Around the world, people eat around 100 billion bananas every year. That creates around 270 million tons of waste–from peels to stalks–which are often burned or left to rot. Crop burning pollutes the air, and rotting releases methane into the atmosphere and contributes to global warming.
Food crop waste like banana by-products, pineapple leaves, flax and hemp stalk, and the waste from crushing sugar cane can be collected and spun into a natural fiber that can be woven into garments. As recently as 1960, 97% of the fibers we used in garments and materials were naturally derived. Today, it’s only around 35%.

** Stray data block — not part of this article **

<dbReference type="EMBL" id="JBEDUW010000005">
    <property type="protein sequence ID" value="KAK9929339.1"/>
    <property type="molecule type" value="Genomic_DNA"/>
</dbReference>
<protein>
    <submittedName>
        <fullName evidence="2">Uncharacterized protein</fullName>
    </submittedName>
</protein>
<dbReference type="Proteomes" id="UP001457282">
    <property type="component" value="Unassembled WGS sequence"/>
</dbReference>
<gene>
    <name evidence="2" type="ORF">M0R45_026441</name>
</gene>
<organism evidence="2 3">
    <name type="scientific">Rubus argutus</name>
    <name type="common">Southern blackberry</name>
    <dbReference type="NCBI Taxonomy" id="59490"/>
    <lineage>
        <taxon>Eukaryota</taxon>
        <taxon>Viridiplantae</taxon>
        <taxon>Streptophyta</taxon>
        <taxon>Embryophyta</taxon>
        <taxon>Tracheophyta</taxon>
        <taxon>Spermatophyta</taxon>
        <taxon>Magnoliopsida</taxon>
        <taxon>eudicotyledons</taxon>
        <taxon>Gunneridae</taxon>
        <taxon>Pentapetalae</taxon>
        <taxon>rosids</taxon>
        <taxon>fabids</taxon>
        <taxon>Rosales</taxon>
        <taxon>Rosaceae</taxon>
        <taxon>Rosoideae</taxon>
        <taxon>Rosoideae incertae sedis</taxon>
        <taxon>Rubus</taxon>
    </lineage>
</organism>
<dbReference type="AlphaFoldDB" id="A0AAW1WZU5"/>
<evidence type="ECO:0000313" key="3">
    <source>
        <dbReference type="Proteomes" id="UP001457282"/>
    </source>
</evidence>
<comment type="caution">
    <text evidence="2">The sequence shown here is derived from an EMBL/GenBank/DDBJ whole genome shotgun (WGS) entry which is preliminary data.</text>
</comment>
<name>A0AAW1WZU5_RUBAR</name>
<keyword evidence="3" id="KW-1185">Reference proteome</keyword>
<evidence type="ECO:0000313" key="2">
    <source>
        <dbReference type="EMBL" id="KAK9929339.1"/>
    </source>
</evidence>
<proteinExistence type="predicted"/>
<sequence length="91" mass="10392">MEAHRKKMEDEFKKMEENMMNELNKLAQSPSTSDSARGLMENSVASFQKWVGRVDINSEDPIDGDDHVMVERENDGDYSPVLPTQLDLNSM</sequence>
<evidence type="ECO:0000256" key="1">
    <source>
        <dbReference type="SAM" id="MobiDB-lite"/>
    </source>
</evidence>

There’s the Agraloop Bio-Refinery, a proprietary system that transforms crop waste into textiles. The same farmers and producers who harvest the crops can own and use Agraloop systems to create additional revenue for themselves, and put their excess waste to use.
As the population grows, it’s crucial that farmable land be used to grow food, not textile crops like cotton. “If there’s not collective and very swift action, it’s going to be catastrophic for the industry from an economic standpoint,” Nichelson says.